"It was six years ago, and I'm still devastated by her death. For one, she was one of the few Black lesbian characters on the show, and this was amid the discussion of LGBTQ characters always being killed. The writers clearly intended for it to be a commentary on the Black Lives Matter movement, but they made the white guard who killed her sympathetic and portrayed him as having done it by accident. It was awful."
10. Lt. Lois Einhorn from Ace Ventura: Pet Detective (1994):
"The first character who popped into my head was Lois Einhorn from Ace Ventura: Pet Detective. That movie got the transgender experience WRONG, WRONG, WRONG!"
"OMG, yes, I forgot about this — I think I blocked it out, actually. The way they portrayed trans people was disgusting."
11. Ruth and Idgie from Fried Green Tomatoes (1991):
"I grew up loving Fried Green Tomatoes, but I never knew it was based on a book. I was so mad when I finally read it and found out I had been robbed of a WLW relationship. I felt like it was obvious in the movie that Idgie loved Ruth, but it would have been nice to know that the feeling was actually communicated in a clear way."
"The thing that REALLY bothered me about Fried Green Tomatoes was that the women were based on real people — so it felt disrespectful to write out their romantic relationship completely."
—Shelby Janice Kroah, Facebook
"The food fight scene in Fried Green Tomatoes was a metaphor for sex. Ruth’s son was, as in the book, given the surname 'Threadgoode.' The reason they didn’t acknowledge it in the movie was executive meddling — Ruth and Idgie were just as in love with each other in the movie as they were in the book."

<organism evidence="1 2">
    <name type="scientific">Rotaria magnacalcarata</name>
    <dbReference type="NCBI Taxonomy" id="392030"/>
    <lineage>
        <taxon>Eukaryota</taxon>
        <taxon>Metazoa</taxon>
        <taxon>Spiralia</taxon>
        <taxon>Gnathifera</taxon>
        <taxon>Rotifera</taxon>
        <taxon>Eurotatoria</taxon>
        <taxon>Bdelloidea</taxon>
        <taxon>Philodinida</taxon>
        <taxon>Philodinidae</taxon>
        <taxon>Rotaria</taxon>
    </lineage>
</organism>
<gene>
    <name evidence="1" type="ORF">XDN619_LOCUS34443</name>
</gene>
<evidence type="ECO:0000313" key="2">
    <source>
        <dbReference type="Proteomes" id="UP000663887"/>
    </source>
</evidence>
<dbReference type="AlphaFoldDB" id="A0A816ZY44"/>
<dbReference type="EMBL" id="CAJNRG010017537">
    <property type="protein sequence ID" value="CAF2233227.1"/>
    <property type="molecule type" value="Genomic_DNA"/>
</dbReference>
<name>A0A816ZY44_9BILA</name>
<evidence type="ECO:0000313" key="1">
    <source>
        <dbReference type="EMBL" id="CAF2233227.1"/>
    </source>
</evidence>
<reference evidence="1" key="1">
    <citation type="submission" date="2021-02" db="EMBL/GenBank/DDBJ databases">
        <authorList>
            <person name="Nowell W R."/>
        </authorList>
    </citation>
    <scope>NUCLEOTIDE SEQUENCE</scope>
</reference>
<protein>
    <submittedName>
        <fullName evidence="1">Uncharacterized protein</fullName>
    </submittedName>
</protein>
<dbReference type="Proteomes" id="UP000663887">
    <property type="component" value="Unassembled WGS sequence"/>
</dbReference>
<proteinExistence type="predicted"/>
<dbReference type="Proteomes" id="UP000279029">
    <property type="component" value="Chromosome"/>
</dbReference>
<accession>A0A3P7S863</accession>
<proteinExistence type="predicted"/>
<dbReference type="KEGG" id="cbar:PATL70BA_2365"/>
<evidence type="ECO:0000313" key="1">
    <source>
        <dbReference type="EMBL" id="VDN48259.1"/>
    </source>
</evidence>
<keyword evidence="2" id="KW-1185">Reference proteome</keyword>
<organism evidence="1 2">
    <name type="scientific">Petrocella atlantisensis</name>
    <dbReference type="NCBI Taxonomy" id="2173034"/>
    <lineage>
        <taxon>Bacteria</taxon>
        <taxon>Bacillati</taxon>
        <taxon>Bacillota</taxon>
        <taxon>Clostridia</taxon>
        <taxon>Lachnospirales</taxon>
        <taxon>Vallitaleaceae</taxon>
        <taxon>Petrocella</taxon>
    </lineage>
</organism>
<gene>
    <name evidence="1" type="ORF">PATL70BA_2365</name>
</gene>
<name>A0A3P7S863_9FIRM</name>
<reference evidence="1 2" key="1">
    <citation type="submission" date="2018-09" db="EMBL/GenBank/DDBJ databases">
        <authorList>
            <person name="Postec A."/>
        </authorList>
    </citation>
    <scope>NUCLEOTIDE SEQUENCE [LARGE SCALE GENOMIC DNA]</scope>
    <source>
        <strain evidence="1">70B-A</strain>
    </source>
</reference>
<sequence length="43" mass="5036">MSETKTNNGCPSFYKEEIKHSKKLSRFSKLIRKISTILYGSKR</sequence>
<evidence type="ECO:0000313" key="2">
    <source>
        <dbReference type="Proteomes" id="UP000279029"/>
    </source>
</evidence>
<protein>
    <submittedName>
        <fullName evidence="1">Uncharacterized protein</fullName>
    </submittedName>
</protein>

12. Izumi Hideko/Lady and Nam Sook-hee/Maid from The Handmaiden (2016):
"The Handmaiden was so male gaze–y. It could have been a great opportunity to represent East Asian women as regular people instead of as stereotypical sex objects. It completely pandered to that straight audience."
13. Toni Topaz from Riverdale (2017–present):
"All of the queer characters on Riverdale were done so, so wrong — especially Toni. Toni, who's bisexual, was sidelined, and her bisexuality was literally weaponized by the show to be a threat to Bughead before she was put into an extraordinarily toxic relationship with Cheryl. Toni was a character who was gaslit, betrayed, manipulated, and emotionally abused, but the show rarely depicted it as harmful because they always 'lovingly' got back together. The queer Riverdale characters had poor storylines, if they had storylines at all, and they existed to further develop the straight leads at their own expense. They were treated like dirt, and yet the show continues to do promotion and act as if it's doing this huge thing for the LGBTQ community by showcasing these characters."
14. Castiel from Supernatural (2005–20):
"Twelve years of queer-coding, only to die five minutes after coming out. Castiel's confession was supposed to encapsulate his true happiness, saying, 'Queer people are happy when they come out.' He was also barely mentioned after he died 😐."
15. Celie Harris from The Color Purple (1985):
"Celie from the film adaptation of The Color Purple. The main character in Alice Walker's 1982 Pulitzer Prize–winning novel was based on Walker's grandmother, who had a lifetime of abuse and 'was not attracted to men.' Director Steven Spielberg was criticized for significantly toning down Celie's love affair with her abusive husband's mistress in the 1985 film adaptation. By his own admission, Spielberg 'took something that was extremely erotic and very intentional and reduced it to a simple kiss.' In the same interview, Spielberg stated that he wouldn't change this if he were to remake the film today."
16. And finally, Blaine Anderson and Brittany Pierce from Glee (2009–15):
"We all know that Glee featured some particularly anti-bisexual storylines — Kurt was an asshole to Blaine when he was questioning his sexuality. Brittany was bi and it freaked Santana out. That show did some fantastic things for its gay, lesbian, and trans audiences, but it failed to respect and depict bisexuality (which was really disappointing)."
Let's flip the switch a little bit, folks: Which LGBTQ movie/TV characters do you think were done right? Let us know in the comments below!
Note: Some submissions have been edited for length and/or clarity.